Last update on May 23rd, 2017 at 4:31 am
The controversial and the overlooked logos if there’s one thing we learned this year, it’s that people take their brand marks really, really seriously. Looking back, it almost feels like 2012 was the year of the logo re-design controversy: from the downpour of outrage prompted by Microsoft’s new branding to the whole University of California scandal that just shook the world of identity design (and that’s not to mention the glorious London Olympics fiasco), consumers and designers alike have made their grumblings heard like never before.
Amidst all this hullaballoo, dozens of prominent organizations actually introduced sleek, challenging new designs, many of which escaped our notice entirely. So, now that the year is coming to an end and the dust has settled, we thought we’d comb through the heap (which is to say, the Brand New archives) and showcase some of these overlooked gems. But first a quick, sober walk down memory lane: we’ll start with the most hysterical branding controversies of the year.
Microsoft has long been stuck playing the part of Apple’s nerdier cousin. In the wake of Steve Jobs’ death, however, it suddenly seemed like the ball might — just might — be back in Microsoft’s court. The image rivalry was hot again, but when the time came to show its hand, Microsoft threw down … tiles.
Microsoft took the tiles to a new degree of simplicity in its product-wide identity re-design
Disappointment was palpable. Someone ran a pretty excellent contest on 99designs, urging the community to improve upon the Windows 8 design. An independent designer, Andrew Kim, introduced an alternative branding scheme of his own that, in all seriousness, completely rules.
Andrew Kim‘s beautiful independent proposal for Microsoft’s new identity
At the end of the day, though, are the tiles really so terrible? The brand, which includes Windows and Surface, feels cohesive and clean. Maybe Microsoft doesn’t have to be Apple, after all.
The Stedelijk museum’s new, bathtub-esque wing
Amsterdam’s Stedelijk, one of the oldest and most respected modern art museums in Europe, decided that it needed a makeover. So they brought in a cutting edge architecture team to add a new wing and a graphic design studio, Mevis & Van Deursen, to construct a new identity scheme. As for the building, it turned out to be an enormous bathtub (see above). As for the logo, well, it speaks for itself:
The Stedelijk museum’s new logo is simple, but will it turn out iconic or just silly?
Not surprisingly, people have strong (and generally negative) feelings about both. The logo is certainly rudimentary, but it is also inviting in its simplicity and opens doors to a range of design solutions, as demonstrated in this video:
As for the tub, we’ll leave that debate to the architecture critics.
The London Olympics logo took a lot of flak, but we liked it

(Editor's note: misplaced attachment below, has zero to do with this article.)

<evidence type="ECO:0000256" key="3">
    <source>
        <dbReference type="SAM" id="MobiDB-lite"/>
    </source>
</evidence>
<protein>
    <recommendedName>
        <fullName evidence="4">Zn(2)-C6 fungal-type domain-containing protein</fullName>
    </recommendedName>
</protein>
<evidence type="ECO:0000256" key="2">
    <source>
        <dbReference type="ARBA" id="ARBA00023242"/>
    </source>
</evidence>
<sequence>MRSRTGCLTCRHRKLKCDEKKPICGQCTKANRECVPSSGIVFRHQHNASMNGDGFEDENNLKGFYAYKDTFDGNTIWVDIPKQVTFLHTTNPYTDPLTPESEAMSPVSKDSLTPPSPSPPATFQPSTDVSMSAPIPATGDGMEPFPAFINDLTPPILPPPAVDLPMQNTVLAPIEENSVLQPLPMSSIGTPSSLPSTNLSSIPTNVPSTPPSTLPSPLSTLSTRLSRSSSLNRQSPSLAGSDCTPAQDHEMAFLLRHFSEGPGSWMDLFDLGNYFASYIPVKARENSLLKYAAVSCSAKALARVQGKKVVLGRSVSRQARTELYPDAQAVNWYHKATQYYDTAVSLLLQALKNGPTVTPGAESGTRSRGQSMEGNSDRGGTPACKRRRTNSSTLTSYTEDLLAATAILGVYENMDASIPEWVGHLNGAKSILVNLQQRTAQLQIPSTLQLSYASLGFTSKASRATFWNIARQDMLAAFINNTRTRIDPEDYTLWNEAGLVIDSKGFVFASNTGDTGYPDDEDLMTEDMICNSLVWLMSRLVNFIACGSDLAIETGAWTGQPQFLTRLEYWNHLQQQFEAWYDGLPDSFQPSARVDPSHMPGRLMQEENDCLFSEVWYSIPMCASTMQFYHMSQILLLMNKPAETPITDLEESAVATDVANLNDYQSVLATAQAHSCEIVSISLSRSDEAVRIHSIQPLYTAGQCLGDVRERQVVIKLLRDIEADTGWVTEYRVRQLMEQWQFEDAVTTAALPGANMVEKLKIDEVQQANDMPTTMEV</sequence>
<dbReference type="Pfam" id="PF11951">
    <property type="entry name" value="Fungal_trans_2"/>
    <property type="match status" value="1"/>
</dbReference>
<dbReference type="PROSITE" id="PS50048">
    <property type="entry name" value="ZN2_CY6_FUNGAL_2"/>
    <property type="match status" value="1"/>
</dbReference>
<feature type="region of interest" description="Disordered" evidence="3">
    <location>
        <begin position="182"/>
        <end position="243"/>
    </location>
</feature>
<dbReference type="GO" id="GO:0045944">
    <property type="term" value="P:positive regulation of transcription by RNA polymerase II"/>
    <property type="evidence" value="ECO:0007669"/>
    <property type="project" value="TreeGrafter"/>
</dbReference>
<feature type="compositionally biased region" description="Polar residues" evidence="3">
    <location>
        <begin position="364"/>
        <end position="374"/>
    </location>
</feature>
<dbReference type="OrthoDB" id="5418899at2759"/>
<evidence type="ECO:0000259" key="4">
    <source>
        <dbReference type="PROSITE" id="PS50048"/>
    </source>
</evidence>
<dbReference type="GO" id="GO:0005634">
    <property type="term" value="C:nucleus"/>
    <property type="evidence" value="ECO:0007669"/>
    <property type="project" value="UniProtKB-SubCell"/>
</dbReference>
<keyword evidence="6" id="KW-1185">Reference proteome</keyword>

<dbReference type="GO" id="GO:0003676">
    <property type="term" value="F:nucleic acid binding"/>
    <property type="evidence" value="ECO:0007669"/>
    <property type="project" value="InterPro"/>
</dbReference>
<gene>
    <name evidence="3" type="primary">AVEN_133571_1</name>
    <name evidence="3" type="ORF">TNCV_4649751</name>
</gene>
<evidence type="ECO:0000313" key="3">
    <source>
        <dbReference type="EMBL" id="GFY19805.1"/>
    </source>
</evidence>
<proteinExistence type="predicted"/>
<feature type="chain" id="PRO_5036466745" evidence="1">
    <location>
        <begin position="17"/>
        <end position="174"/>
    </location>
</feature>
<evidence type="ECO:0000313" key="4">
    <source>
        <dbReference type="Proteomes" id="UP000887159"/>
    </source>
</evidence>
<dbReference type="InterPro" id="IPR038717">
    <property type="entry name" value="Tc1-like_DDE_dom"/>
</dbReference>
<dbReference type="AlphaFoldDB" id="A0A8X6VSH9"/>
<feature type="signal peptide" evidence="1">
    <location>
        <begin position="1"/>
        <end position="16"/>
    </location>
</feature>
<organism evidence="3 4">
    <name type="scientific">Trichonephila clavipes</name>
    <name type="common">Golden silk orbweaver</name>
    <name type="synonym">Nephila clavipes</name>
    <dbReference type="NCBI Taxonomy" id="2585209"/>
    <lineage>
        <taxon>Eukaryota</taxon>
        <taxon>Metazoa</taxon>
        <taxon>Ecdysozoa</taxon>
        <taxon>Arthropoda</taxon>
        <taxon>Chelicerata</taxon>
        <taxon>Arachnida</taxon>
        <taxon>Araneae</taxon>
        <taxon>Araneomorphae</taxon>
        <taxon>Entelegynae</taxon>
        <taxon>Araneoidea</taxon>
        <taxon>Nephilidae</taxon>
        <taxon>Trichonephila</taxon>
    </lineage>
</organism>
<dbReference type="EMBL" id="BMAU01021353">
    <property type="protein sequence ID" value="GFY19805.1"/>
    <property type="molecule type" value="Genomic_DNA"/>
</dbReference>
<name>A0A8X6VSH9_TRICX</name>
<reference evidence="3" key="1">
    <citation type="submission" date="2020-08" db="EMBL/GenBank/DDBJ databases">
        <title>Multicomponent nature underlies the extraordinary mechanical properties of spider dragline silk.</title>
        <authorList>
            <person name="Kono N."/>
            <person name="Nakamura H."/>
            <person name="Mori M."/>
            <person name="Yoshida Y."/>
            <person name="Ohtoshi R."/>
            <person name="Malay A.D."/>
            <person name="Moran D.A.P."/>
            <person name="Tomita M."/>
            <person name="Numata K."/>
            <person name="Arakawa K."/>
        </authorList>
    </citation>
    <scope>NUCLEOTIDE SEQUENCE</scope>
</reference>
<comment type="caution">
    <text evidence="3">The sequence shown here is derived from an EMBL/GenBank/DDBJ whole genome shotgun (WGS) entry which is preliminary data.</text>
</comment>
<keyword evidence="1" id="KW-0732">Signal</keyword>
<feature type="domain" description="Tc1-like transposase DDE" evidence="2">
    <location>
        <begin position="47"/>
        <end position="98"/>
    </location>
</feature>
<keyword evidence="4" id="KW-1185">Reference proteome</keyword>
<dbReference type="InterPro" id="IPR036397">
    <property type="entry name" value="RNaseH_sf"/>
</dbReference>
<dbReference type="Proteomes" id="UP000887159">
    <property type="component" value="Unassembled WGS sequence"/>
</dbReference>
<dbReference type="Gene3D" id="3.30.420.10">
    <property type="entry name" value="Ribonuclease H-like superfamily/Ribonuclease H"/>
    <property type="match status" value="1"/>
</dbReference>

People compared the London Olympics logo, by Wolff Olins, to everything from a Simpsons character performing a sex act to hateful fascist emblem. Malarkey! We stand by it to the bitter end as one of the most distinctive and effective logos in Olympic history. One thing’s for sure: it beats the logo for Rio 2016:
To the dismay of many, eBay drained the retro charm from its logo in favor of something more up-to-date
When eBay traded its funky, iconic web 1.0 logo for four sans serif letters at uncomfortably close kerning, people lost their heads — including (and perhaps especially) us. We promptly challenged the community to re-funkify the eBay logo and, after receiving an amazing outpouring of out-of-the-box designs, selected this lovely design by ::ALBRKH:: as our winner.
Our top pick from the eBay re-design contest plays with a retro, neon tubing look
A few months down the road we still love the designs that 99ers produced. At the same time, we have come to terms with the online marketplace’s official choice. Let’s leave it at that.
University of California
People went berserk when the University of California revealed its new, dubiously gradient-forward logo
It’s been a rough month for the University of California’s in-house creative director, Vanessa Correa. After enduring a solid barrage of hate toward her new logo design from students, professors and even the state’s lieutenant governor, she watched the University take the public’s side and withdraw her work. On the one hand, the University is accountable to the public so, from that standpoint, there was little option but to withdraw the new branding. On the other hand, the public at large is not aware of what makes for effective branding and tends to have knee-jerk reactions to the unfamiliar. Anyway, one thing is for sure: that awful yellow gradient had to go.
Hidden gems: overlooked logo re-designs, organized by industry
(note: as with the above, old logo will appear at left, new at right)
Article By: Alex Bigman
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